Epidemiology and Social: EDITORIAL COMMENT
In this issue of the Journal, Geibel et al.  report a capture–recapture study to estimate the number of men who have sex with men (MSM) who sell sex in Mombasa, Kenya. The authors surveyed 77 venues and estimated the number of MSM selling sex at these venues to be 739. Like almost any other capture–recapture study, this estimate is subject to a number of methodological limitations (captures may not have been totally random and independent, relatively high refusal rates, etc.), which affect its accuracy and precision. Be this as it may, the importance of this study does not so much pertain to the accuracy of the estimate, but more to the fact that the investigators were able to identify and enroll hundreds of MSM selling sex in the African country of Kenya. This number also indicates that there must be a fairly large population of male clients willing to pay for the sexual services of these MSM, as well as a larger community of other MSM, since most MSM do not sell sex. Indeed, an earlier snowball-survey conducted in Nairobi in 2004 enrolled 500 MSM in a needs-assessment within 2 months .
That the HIV prevalence among Kenyan MSM may be high can be derived from data from an ongoing cohort study among MSM in Kilifi, a town located on the northern coastline of Kenya between Mombasa and Malindi: 38% (23/60) of men were HIV-infected at baseline . Additional evidence for an elevated HIV prevalence among MSM in Kenya comes from HIV voluntary counseling and testing data from sites throughout the country, where of the 780 MSM tested between 2002 and 2005, 10.6% were HIV-infected . High prevalences of HIV were also found among MSM in Dakar, Senegal, where 21.5% of 442 MSM in a cross-sectional survey were HIV-positive , and among MSM in Khartoum, Sudan, where the HIV prevalence among 713 MSM enrolled in a study was 9.3% . The high HIV prevalences among MSM from Kenya, Senegal and Sudan are remarkable. The adult HIV prevalence in Kenya has recently declined to an estimated 6.1%, while the adult HIV prevalences in Senegal and Sudan are estimated to be 0.9 and 1.6%, respectively .
This information shows that even in the absence of a high HIV prevalence in the general population, the concurrent HIV prevalence among MSM may be substantial. The size of the MSM population and the percentage of adult men practicing male-to-male sex in African countries are unknown. However, if we tentatively assume that male-to-male sex occurs in 3% of adult males, a high HIV prevalence in MSM may contribute between 10 and 20% of all prevalent HIV infections in the general population. In Kenya for instance, if 3% of men engage in male-to-male sex (1.5% of the total population), with a 40% HIV prevalence, and an adult HIV prevalence of 6.1%, the percentage of current infections in males attributable to MSM is: (0.015 * 40)/6.1 = 9.8%. In Senegal, with 21% HIV prevalence in MSM and 1.6% in the general population, this figure is (0.015 * 21)/1.6 = 19.7% (Tim Brown, personal communication). This does not include the transmission of HIV to female sexual partners of MSM, and subsequently, to their children and other low risk heterosexuals. Bisexuality is common in African MSM, with more than two-thirds of MSM reporting sex with both men and women [2,4,5].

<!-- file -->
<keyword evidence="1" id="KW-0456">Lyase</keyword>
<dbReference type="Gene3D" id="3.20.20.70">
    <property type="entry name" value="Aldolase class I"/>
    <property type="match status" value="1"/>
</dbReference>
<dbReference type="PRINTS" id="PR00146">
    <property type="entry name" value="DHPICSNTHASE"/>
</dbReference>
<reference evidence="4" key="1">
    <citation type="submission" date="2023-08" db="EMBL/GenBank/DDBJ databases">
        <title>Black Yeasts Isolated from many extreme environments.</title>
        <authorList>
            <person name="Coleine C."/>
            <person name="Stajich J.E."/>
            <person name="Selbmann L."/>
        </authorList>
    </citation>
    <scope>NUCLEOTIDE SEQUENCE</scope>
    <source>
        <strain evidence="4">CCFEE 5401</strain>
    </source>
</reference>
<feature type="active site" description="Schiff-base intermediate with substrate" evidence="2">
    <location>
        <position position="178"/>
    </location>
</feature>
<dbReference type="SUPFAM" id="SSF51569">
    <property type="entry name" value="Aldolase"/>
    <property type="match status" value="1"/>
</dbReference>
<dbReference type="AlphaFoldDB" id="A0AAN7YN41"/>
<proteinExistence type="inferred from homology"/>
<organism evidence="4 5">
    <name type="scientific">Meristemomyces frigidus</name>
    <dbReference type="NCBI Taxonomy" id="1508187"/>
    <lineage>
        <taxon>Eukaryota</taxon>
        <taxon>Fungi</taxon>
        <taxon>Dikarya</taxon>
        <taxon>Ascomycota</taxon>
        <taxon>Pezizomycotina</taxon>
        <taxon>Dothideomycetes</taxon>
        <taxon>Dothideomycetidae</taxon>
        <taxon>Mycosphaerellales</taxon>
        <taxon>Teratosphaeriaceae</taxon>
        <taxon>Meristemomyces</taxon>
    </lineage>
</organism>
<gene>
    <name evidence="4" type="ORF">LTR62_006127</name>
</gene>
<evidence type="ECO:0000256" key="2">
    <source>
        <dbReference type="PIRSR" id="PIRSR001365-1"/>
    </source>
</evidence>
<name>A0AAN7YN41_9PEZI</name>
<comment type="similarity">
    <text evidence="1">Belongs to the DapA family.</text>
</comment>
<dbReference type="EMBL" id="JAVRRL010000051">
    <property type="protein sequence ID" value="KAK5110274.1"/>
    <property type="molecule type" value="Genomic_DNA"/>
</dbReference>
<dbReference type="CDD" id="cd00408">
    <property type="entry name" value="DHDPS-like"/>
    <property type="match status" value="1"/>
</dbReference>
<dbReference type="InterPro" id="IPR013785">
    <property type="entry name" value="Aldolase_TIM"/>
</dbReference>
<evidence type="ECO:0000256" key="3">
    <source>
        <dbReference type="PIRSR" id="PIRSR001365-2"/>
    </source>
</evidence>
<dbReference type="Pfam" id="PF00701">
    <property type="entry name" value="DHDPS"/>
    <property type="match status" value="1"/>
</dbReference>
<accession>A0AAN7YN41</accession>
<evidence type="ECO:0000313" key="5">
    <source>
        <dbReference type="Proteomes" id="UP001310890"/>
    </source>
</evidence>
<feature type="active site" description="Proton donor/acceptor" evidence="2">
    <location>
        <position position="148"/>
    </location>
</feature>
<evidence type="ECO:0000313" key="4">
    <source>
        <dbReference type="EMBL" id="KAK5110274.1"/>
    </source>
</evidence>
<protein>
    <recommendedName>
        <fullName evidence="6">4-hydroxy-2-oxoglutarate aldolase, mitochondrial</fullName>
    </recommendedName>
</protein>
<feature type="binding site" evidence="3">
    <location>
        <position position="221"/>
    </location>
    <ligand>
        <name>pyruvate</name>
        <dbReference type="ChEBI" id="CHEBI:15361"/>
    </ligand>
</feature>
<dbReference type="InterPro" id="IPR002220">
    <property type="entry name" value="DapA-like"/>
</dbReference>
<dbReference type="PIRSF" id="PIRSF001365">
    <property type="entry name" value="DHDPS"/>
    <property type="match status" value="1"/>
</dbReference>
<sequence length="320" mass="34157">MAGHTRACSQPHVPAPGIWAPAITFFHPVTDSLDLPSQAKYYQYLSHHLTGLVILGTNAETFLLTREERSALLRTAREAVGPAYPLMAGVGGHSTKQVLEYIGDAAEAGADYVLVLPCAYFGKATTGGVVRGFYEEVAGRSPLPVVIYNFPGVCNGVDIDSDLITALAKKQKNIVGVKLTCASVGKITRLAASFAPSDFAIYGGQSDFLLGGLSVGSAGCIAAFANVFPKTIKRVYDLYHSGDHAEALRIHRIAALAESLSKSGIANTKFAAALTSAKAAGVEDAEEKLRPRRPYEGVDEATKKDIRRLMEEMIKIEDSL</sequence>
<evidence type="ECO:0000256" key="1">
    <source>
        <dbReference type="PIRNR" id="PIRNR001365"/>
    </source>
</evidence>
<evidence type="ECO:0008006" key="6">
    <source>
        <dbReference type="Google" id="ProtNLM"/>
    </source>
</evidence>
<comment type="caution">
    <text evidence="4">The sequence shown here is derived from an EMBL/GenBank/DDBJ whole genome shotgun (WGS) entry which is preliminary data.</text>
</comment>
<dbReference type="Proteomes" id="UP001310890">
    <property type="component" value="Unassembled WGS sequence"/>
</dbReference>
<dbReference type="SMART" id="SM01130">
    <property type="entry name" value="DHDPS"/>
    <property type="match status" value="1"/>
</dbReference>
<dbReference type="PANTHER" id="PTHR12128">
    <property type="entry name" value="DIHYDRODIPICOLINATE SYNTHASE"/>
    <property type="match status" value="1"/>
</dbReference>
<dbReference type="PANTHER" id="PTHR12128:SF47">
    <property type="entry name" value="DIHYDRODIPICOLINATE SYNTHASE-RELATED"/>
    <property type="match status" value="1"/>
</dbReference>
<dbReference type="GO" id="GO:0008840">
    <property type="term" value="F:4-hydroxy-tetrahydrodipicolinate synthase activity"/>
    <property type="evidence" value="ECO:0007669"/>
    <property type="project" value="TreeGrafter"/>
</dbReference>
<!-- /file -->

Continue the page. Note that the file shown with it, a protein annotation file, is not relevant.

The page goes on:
MSM have long been overlooked in HIV research and prevention on the African continent. There are strong local convictions that MSM behavior is non-compatible with traditional African culture. The studies from Kenya, Senegal and Sudan show otherwise and indicate that male-to-male sex is an integral part of activities of at least some African men. These studies also show that when respectful and considerate approaches are used to ensure their safety, dignity and anonymity, MSM will come forward to work with public health authorities and others to help improve their sexual health. Additional research is needed to assess the prevalence of male-to-male sex behavior among African men.
Now that HIV epidemics in several African countries have shown encouraging signs of decline [7,8], the willingness of MSM populations to be engaged in HIV research and prevention provides an unique window of opportunity to research and stop the HIV epidemic as it diversifies into smaller populations at risk. If this opportunity is not taken, the proportional contribution of MSM to the HIV epidemic in Africa will continue to grow.
The findings and conclusions in this report are those of the author and do not necessarily represent the views of the US Centers for Disease Control and Prevention or the Agency for Toxic Substances and Disease Registry.
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. ‘Are you on the market?’: a capture–recapture enumeration of men who sell sex to men in and around Mombasa, Kenya. AIDS 2007; 21:1349–1354.
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